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Whisenhunt: You’re frustrated, you’re disappointed, you’re angry

TEMPE, Ariz. – Since arriving as the head coach of the Arizona Cardinals Ken Whisenhunt has seen his team win eight, nine and 10 games. Competitive, division titles and playoff appearances became the norm.

That’s what makes this season’s 5-11 record such a bitter pill to follow.

“I’m used to, in the short time we’ve been here, being in the playoffs right now,” Whisenhunt told Sports 620 KTAR’s Doug and Wolf Monday. “When you’re not it really kind of shocks you.

“OK, this isn’t right, you’re frustrated, you’re disappointed, you’re angry, and the only way to get rid of those emotions is to get back to work and to get it fixed.”

Saying it will not be a quick fix, Whisenhunt admitted the team’s hands are tied as far as the timing of retooling the roster.

Still, with the fifth pick in the 2011 draft the Cardinals are in prime position to add an impact player, possibly at the quarterback position. That spot, among all others, stands out as the reason for the team’s struggles this past season.

To wit: Cardinals quarterbacks threw for just 3,247 yards and 10 touchdowns, while tossing 19 interceptions. Four of those interceptions were returned for touchdowns.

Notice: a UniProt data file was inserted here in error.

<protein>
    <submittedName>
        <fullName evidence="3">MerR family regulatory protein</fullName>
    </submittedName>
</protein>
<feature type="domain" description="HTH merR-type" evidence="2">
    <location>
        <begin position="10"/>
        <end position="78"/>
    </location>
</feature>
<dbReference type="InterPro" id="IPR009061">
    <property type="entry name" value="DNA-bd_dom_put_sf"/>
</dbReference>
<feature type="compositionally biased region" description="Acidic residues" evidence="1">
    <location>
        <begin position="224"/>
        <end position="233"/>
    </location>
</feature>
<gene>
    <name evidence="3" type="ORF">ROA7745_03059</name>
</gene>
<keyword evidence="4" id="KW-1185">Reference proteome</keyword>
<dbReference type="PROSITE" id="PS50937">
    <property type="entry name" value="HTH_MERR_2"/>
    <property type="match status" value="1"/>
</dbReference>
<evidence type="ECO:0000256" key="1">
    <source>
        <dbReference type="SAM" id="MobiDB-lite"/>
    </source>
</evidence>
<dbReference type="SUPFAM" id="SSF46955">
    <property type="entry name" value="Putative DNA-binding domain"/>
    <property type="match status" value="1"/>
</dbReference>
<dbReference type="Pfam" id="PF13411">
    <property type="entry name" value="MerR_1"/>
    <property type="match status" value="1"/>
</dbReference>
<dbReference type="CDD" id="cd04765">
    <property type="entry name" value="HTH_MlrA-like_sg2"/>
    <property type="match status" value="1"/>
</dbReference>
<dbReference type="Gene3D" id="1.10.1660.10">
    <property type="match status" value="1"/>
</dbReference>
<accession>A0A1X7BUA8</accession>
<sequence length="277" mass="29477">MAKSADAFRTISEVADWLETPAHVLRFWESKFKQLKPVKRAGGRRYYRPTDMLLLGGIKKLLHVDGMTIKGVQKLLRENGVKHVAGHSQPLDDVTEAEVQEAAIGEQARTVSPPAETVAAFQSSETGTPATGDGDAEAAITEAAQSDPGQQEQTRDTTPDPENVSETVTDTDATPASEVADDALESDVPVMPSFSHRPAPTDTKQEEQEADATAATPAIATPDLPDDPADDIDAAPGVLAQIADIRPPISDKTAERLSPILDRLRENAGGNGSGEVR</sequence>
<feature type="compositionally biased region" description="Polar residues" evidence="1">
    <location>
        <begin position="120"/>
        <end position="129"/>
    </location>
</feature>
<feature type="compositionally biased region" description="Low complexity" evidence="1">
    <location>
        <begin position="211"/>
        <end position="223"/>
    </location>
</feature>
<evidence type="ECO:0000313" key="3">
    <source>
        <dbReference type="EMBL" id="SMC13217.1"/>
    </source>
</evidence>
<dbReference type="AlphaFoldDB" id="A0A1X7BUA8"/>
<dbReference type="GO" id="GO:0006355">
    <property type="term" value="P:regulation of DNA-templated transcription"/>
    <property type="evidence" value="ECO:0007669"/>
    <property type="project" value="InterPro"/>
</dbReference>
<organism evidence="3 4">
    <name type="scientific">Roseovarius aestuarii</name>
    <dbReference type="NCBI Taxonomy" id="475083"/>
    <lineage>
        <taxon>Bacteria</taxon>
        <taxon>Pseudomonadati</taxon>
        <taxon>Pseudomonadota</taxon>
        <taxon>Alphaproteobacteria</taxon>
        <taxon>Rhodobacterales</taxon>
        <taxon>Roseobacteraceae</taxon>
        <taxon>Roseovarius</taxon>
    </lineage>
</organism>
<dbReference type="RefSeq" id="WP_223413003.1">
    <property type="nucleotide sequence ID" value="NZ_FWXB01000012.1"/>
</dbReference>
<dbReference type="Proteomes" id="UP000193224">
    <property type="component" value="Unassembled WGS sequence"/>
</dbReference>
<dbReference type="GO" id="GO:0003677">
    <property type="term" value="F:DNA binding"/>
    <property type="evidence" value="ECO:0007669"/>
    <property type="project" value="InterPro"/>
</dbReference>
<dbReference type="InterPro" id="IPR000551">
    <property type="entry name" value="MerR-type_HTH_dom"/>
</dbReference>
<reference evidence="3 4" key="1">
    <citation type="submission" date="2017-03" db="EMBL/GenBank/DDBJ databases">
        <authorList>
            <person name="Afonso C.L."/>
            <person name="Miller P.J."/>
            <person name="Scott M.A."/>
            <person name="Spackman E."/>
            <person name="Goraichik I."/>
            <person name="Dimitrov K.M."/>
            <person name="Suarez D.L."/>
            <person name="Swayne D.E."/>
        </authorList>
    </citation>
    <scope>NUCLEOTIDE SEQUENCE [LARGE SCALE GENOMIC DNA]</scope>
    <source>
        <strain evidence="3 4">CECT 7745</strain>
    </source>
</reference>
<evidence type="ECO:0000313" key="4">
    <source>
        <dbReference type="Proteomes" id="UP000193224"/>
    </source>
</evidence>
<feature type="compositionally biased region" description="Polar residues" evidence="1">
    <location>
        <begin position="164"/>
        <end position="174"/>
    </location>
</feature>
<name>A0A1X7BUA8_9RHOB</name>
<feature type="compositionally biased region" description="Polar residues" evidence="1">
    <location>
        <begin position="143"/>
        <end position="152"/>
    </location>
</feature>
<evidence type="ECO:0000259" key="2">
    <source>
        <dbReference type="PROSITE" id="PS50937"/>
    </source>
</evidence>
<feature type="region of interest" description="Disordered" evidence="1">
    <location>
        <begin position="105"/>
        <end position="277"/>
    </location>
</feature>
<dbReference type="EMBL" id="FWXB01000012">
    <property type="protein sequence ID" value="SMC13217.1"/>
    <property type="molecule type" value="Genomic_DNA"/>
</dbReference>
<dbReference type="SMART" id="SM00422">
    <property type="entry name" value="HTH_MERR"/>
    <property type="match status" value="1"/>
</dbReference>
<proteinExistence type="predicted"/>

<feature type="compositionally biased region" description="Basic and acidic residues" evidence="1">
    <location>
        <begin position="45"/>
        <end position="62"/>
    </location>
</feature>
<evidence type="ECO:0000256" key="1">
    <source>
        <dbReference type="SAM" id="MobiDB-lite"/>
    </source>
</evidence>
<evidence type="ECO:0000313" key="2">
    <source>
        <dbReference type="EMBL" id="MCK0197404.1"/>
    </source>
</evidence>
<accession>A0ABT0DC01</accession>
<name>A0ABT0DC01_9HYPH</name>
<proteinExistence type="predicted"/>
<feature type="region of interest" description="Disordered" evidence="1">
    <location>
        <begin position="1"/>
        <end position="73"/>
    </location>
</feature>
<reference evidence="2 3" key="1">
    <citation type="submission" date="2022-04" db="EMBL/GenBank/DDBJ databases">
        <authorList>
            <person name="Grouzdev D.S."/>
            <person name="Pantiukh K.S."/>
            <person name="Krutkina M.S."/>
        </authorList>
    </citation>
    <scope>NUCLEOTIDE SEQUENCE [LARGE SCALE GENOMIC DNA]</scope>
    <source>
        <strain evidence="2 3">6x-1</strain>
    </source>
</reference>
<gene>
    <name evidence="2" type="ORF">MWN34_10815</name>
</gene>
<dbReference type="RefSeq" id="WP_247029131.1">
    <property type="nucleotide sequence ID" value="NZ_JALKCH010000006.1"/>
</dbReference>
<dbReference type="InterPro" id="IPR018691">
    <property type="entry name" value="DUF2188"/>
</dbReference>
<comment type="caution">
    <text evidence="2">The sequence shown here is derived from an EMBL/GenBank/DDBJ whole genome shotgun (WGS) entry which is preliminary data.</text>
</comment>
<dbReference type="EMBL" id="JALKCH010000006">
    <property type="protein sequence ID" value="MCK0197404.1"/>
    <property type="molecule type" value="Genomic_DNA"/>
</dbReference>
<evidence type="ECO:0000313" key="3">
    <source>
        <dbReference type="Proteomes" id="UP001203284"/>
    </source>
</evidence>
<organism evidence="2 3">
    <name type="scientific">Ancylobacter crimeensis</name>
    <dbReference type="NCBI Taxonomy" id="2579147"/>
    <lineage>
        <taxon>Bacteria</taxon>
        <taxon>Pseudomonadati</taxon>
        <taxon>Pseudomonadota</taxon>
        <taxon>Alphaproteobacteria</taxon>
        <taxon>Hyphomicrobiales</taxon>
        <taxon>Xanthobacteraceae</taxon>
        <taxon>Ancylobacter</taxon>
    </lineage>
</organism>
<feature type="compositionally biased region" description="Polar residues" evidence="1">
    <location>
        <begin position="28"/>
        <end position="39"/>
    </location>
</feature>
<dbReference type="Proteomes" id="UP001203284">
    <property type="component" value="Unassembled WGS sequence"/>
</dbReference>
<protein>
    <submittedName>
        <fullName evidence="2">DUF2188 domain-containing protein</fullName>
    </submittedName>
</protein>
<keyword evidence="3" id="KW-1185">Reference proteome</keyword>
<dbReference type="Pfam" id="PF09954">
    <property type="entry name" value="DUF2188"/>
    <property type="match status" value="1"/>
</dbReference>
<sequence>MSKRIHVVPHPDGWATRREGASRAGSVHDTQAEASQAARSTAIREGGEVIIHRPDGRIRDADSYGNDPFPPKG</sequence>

Still, Whisenhunt would not commit to drafting a quarterback, only saying the team must get better play from the position next season.

“It’s such a critical position to being successful as a team, and that’s an area that has to be a priority as far as getting a plan and getting it fixed,” he said.

Whisenhunt would not place all the blame at the feet of the quarterbacks (all four of them) for the team’s struggles, instead choosing to focus on the team as a whole.

“We had receivers drop balls, we had backs that missed protection, we had tight ends that missed protection,” he said. “It’s a team game.”

It’s true that a team does not win just five games and find itself with the second worst point differential in the league, ahead of only Carolina (who beat the Cardinals), without having numerous holes needing to be filled.

“It’s hard to sit here and say it’s one thing or it’s a quick fix,” Whisenhunt said. “You’ve got a lot of areas that you have to look at candidly, you have to make decisions, you’re going to have to say goodbye to some people who have been good football players for you because either they’re not getting it done or they can’t get it done.”

Whisenhunt admitted the emotional attachment with the players will make it difficult to let some go, but it’s important to recognize when it is time to make the changes that are necessary for the team to turn its fortunes around. Because, at the end of the day, it’s about production.

“When we get into the minicamps, when we get into the OTAs, when we get into training camp, it’s got to be based on production and what you’re doing on the field,” he said. “It can’t be ‘OK, look, I made this play two years ago, I can make this play, put me in there, I can show up on Sunday and play’.”

Whisenhunt said any thought that veterans have a free pass or second and third year players are locks to be on the roster next season is just plain misguided.

“If you’re not getting it done we’re going to make a change, we’re going to get the best guys,” he said. “If that means we have to go out and try to find somebody else, whether it’s free agency or if we have a draft pick that we can

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